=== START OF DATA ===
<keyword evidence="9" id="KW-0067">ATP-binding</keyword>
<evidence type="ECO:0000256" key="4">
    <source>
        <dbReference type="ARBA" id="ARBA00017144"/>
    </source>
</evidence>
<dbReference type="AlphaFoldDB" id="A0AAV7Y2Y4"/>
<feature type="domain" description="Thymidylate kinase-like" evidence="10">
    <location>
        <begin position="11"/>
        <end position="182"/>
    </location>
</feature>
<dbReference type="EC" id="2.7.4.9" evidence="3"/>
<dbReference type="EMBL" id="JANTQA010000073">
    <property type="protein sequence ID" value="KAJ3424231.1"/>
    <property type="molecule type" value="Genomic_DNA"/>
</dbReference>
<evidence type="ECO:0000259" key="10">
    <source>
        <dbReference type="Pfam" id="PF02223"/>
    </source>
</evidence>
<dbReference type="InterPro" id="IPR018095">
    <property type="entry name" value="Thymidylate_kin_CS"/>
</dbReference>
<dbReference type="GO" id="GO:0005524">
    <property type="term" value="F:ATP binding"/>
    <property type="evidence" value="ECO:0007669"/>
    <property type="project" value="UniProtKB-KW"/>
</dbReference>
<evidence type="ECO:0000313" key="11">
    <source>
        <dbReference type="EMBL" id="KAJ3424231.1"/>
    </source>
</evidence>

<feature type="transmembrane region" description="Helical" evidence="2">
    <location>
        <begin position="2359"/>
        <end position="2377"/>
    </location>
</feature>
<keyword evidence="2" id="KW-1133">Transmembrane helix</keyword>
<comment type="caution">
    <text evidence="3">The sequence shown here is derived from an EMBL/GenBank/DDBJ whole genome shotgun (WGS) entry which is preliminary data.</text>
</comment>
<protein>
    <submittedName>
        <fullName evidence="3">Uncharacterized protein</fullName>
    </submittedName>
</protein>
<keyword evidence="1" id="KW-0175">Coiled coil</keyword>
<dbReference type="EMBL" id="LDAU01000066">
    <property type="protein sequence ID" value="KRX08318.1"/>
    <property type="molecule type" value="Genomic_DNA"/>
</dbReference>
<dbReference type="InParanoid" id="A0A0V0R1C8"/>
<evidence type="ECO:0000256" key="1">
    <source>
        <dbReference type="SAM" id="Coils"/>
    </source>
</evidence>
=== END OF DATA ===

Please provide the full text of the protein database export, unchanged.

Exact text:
<keyword evidence="9" id="KW-0067">ATP-binding</keyword>
<evidence type="ECO:0000256" key="4">
    <source>
        <dbReference type="ARBA" id="ARBA00017144"/>
    </source>
</evidence>
<dbReference type="AlphaFoldDB" id="A0AAV7Y2Y4"/>
<feature type="domain" description="Thymidylate kinase-like" evidence="10">
    <location>
        <begin position="11"/>
        <end position="182"/>
    </location>
</feature>
<dbReference type="EC" id="2.7.4.9" evidence="3"/>
<dbReference type="EMBL" id="JANTQA010000073">
    <property type="protein sequence ID" value="KAJ3424231.1"/>
    <property type="molecule type" value="Genomic_DNA"/>
</dbReference>
<evidence type="ECO:0000259" key="10">
    <source>
        <dbReference type="Pfam" id="PF02223"/>
    </source>
</evidence>
<dbReference type="InterPro" id="IPR018095">
    <property type="entry name" value="Thymidylate_kin_CS"/>
</dbReference>
<dbReference type="GO" id="GO:0005524">
    <property type="term" value="F:ATP binding"/>
    <property type="evidence" value="ECO:0007669"/>
    <property type="project" value="UniProtKB-KW"/>
</dbReference>
<evidence type="ECO:0000313" key="11">
    <source>
        <dbReference type="EMBL" id="KAJ3424231.1"/>
    </source>
</evidence>

<feature type="transmembrane region" description="Helical" evidence="2">
    <location>
        <begin position="2359"/>
        <end position="2377"/>
    </location>
</feature>
<keyword evidence="2" id="KW-1133">Transmembrane helix</keyword>
<comment type="caution">
    <text evidence="3">The sequence shown here is derived from an EMBL/GenBank/DDBJ whole genome shotgun (WGS) entry which is preliminary data.</text>
</comment>
<protein>
    <submittedName>
        <fullName evidence="3">Uncharacterized protein</fullName>
    </submittedName>
</protein>
<keyword evidence="1" id="KW-0175">Coiled coil</keyword>
<dbReference type="EMBL" id="LDAU01000066">
    <property type="protein sequence ID" value="KRX08318.1"/>
    <property type="molecule type" value="Genomic_DNA"/>
</dbReference>
<dbReference type="InParanoid" id="A0A0V0R1C8"/>
<evidence type="ECO:0000256" key="1">
    <source>
        <dbReference type="SAM" id="Coils"/>
    </source>
</evidence>